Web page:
The German champions strolled into the Champions League quarter-finals, but their 7-0 win over 10-man Shakhtar Donetsk does them no favours
First, there was the Champions League group stage that was meant to push them but never did. Then there came the Borussia Dortmund title challenge that ended before it had even begun.
And on Wednesday, Bayern Munich were robbed of another chance to measure their progress as they spanked Shakhtar Donetsk 7-0 to reach the last eight in Europe. There is every chance that Pep Guardiola’s men will arrive at the semi-final stage completely undercooked again, just as they were against Real Madrid last season.
This was meant to be different to the standard fare that had been served up by 99 per cent of Bayern’s opponents. After holding the five-time European champions to a 0-0 draw in the home leg, many expected Shakhtar to finally test the big red machine.
Instead, Olexandr Kucher’s third-minute red card for a foul on Mario Gotze put paid to any hope of the second leg at the Allianz Arena being any kind of contest. The referee had quite rightly pointed to the spot, but a sending-off seemed harsh. Realistically, there was never likely to be a way back for Shakhtar even with 11 men.
Thereafter Bayern just kept helping themselves, even despite seeing both Arjen Robben and Franck Ribery limp off. The Dutchman suffered a slight hamstring pull with his side 1-0 up. At 4-0, Ribery followed him to the bench after receiving a kick on the ankle. Neither seemed serious enough to rule them out for lengthy periods, but this was the kind of cakewalk that didn’t require a full-strength Roten.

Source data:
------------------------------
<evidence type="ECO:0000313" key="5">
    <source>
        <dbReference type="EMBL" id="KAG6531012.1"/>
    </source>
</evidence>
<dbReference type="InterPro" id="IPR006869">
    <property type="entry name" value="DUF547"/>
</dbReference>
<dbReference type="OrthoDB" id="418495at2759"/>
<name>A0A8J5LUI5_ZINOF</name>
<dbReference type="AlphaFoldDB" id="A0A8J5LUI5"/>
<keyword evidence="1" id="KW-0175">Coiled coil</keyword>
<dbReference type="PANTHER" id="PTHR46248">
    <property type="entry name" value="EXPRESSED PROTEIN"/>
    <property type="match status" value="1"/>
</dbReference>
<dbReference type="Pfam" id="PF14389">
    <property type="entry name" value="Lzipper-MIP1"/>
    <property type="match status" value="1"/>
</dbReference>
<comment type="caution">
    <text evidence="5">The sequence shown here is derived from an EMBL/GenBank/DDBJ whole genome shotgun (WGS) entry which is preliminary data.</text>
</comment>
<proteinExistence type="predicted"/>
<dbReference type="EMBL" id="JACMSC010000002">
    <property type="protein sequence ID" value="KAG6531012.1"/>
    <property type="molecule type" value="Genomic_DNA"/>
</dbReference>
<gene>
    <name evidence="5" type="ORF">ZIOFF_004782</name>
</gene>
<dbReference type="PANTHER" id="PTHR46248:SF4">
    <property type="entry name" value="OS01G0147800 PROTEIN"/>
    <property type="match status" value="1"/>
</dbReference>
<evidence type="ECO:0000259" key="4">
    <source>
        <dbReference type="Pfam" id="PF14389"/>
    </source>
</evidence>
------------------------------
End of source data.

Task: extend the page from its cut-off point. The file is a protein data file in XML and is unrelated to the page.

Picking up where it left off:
The problem now for Guardiola is that his players are fast approaching the business end having had no chance to put together a convincing portfolio.
Last season they swept aside a 10-man Arsenal before humouring David Moyes’ broken Manchester United only to race through the gears when the tie appeared in the balance. In Germany they were even more convincing in their dominance, leaving them completely untouched before facing Real Madrid in the Champions League semi-finals.
History is fast threatening to repeat itself in 2014-15, with the Roten crying out for the opportunity to test their mettle against different systems and approaches. What they need is to find out how they react in several alternate game situations. What they have been handed is far too many lop-sided training sessions.
Nineteen times in Champions League history they have benefitted from an opposition player being sent off – trailing only Barcelona’s 29 occasions. But the number of times they have been handed 70 per cent or more of possession is rising fast, and it helps nobody.
Shakhtar’s defeat – however much conditioned by Kucher’s early bath – was ignominious and unambitious. Bayern’s dominance was uninformative and unexciting.
Not since May 2014 have the German champions been truly tested in a serious environment, and no amount of 7-0 walkovers will help them prepare for the make or break fixtures to come. At a time when they should be hitting their peak in the face of a run of top-class encounters, they are enjoying nothing more than an elongated pre-season full of short-sided training matches.
Are Bayern the real deal? Nobody truly knows.